Immunosuppressants in Transplant Therapy
Cyclosporine is the leading immunosuppressive drug used to prevent organ and graft rejection in transplantation. Industry participants estimate that the population of transplant survivors is over 220,000 worldwide with at least 140,000 in the U.S. and at least 80,000 in the rest of the world. The majority of these patients are prescribed cyclosporine for the rest of their lives. The worldwide sales of cyclosporine products are approximately $1.2 billion with $400 million to $500 million in the U.S.
The 24,076 organ transplants performed in the U.S. in 2001 were carried out at 416 transplant centers involving 875 organ specific transplant programs. The most common organ transplant was of the kidney with over 14,000 recipients. The national transplant waiting list in the U.S. comprises 79,000 prospective patients with almost 51,000 requiring kidneys. The number of registered donors is growing and the long-term survival rate of transplant patients is improving. These factors should result in growth of the population of transplant patients requiring lifelong immunosuppression and therefore an increase in the immunosuppressant market.
The characteristics of the cyclosporine market are well matched to the implementation of booster therapy. Ample literature precedent, including long-term prospective clinical trials, of the benefits of CYP 3A inhibition in cyclosporine therapy exists. The drugs studied have included azole antifungals, calcium channel blockers and macrolide antibiotics. The most studied of these is the antifungal agent ketoconazole. Studies of various regimens with ketoconazole-boosted cyclosporine demonstrated that dosage could be reduced by 70% to 85% while maintaining therapeutic blood concentrations. No adverse drug events were reported for the co-administration therapy. A five-year follow-up study comparing patients on ketoconazole co-administration with cyclosporine versus those without boosting demonstrated that there was no clinically significant difference in patient or graft survival. Despite the apparent success of this therapy, the use of ketoconazole has fallen out of favor due to regulatory and medical misgivings regarding the prescription of drugs that have antimicrobial activity to patients that do not have relevant infections.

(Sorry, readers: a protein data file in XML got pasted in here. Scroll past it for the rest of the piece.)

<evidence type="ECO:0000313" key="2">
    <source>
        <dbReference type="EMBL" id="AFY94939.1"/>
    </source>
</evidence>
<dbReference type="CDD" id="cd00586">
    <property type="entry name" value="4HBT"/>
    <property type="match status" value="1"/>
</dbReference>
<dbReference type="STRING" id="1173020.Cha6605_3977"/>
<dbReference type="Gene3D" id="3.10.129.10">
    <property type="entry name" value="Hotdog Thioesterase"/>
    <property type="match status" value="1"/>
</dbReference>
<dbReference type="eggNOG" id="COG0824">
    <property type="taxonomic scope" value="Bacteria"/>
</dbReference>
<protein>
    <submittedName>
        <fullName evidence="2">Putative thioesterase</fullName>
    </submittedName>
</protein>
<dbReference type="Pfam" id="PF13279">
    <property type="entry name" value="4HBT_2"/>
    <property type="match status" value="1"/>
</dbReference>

The systems and practices of titrating the concentration of cyclosporine in patients are already in place and can be used to monitor conversion of patients to booster-based therapy. Kidney transplant patients represent the largest population of transplant patients and will be the initial focus of a BAS Booster regulatory application. The combination of the BAS Booster and cyclosporine is projected to afford a significant pharmacoeconomic benefit.
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